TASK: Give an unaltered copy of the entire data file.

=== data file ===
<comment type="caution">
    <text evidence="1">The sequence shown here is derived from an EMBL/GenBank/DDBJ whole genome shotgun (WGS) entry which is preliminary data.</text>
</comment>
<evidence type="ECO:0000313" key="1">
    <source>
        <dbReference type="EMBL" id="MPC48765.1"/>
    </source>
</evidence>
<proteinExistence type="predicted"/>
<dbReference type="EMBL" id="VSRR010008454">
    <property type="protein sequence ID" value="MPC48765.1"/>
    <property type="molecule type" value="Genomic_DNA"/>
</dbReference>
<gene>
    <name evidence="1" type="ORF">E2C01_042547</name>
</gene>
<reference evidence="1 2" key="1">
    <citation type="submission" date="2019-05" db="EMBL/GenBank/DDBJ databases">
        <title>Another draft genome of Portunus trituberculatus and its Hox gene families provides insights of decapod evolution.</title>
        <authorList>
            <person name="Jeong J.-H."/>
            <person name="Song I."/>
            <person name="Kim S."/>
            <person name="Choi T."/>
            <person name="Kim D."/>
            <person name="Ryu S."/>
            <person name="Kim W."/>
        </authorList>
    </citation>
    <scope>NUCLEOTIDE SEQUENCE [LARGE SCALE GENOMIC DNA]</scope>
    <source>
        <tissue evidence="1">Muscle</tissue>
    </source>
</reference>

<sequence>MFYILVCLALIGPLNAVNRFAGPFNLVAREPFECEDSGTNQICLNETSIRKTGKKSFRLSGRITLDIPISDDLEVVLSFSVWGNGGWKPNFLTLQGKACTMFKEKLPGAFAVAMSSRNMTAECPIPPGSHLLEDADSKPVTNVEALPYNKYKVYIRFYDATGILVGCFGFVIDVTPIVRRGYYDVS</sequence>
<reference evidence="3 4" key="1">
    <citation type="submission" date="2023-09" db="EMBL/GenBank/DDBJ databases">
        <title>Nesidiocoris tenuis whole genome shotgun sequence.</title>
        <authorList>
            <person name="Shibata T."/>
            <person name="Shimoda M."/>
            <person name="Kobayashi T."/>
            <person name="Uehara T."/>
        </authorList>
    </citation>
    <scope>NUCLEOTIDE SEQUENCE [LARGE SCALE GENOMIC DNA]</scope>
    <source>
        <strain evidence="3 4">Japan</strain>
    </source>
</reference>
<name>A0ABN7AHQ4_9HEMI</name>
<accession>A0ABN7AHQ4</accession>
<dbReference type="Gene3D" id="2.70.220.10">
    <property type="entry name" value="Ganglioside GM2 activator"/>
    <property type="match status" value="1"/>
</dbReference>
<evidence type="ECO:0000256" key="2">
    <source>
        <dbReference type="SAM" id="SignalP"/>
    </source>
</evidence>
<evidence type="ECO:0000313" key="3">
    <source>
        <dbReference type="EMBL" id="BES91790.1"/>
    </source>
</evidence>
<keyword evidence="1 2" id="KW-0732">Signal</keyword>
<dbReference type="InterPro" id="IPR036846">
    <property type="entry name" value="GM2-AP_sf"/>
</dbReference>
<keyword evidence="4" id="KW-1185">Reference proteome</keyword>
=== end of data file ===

<comment type="caution">
    <text evidence="1">The sequence shown here is derived from an EMBL/GenBank/DDBJ whole genome shotgun (WGS) entry which is preliminary data.</text>
</comment>
<evidence type="ECO:0000313" key="1">
    <source>
        <dbReference type="EMBL" id="MPC48765.1"/>
    </source>
</evidence>
<proteinExistence type="predicted"/>
<dbReference type="EMBL" id="VSRR010008454">
    <property type="protein sequence ID" value="MPC48765.1"/>
    <property type="molecule type" value="Genomic_DNA"/>
</dbReference>
<gene>
    <name evidence="1" type="ORF">E2C01_042547</name>
</gene>
<reference evidence="1 2" key="1">
    <citation type="submission" date="2019-05" db="EMBL/GenBank/DDBJ databases">
        <title>Another draft genome of Portunus trituberculatus and its Hox gene families provides insights of decapod evolution.</title>
        <authorList>
            <person name="Jeong J.-H."/>
            <person name="Song I."/>
            <person name="Kim S."/>
            <person name="Choi T."/>
            <person name="Kim D."/>
            <person name="Ryu S."/>
            <person name="Kim W."/>
        </authorList>
    </citation>
    <scope>NUCLEOTIDE SEQUENCE [LARGE SCALE GENOMIC DNA]</scope>
    <source>
        <tissue evidence="1">Muscle</tissue>
    </source>
</reference>

<sequence>MFYILVCLALIGPLNAVNRFAGPFNLVAREPFECEDSGTNQICLNETSIRKTGKKSFRLSGRITLDIPISDDLEVVLSFSVWGNGGWKPNFLTLQGKACTMFKEKLPGAFAVAMSSRNMTAECPIPPGSHLLEDADSKPVTNVEALPYNKYKVYIRFYDATGILVGCFGFVIDVTPIVRRGYYDVS</sequence>
<reference evidence="3 4" key="1">
    <citation type="submission" date="2023-09" db="EMBL/GenBank/DDBJ databases">
        <title>Nesidiocoris tenuis whole genome shotgun sequence.</title>
        <authorList>
            <person name="Shibata T."/>
            <person name="Shimoda M."/>
            <person name="Kobayashi T."/>
            <person name="Uehara T."/>
        </authorList>
    </citation>
    <scope>NUCLEOTIDE SEQUENCE [LARGE SCALE GENOMIC DNA]</scope>
    <source>
        <strain evidence="3 4">Japan</strain>
    </source>
</reference>
<name>A0ABN7AHQ4_9HEMI</name>
<accession>A0ABN7AHQ4</accession>
<dbReference type="Gene3D" id="2.70.220.10">
    <property type="entry name" value="Ganglioside GM2 activator"/>
    <property type="match status" value="1"/>
</dbReference>
<evidence type="ECO:0000256" key="2">
    <source>
        <dbReference type="SAM" id="SignalP"/>
    </source>
</evidence>
<evidence type="ECO:0000313" key="3">
    <source>
        <dbReference type="EMBL" id="BES91790.1"/>
    </source>
</evidence>
<keyword evidence="1 2" id="KW-0732">Signal</keyword>
<dbReference type="InterPro" id="IPR036846">
    <property type="entry name" value="GM2-AP_sf"/>
</dbReference>
<keyword evidence="4" id="KW-1185">Reference proteome</keyword>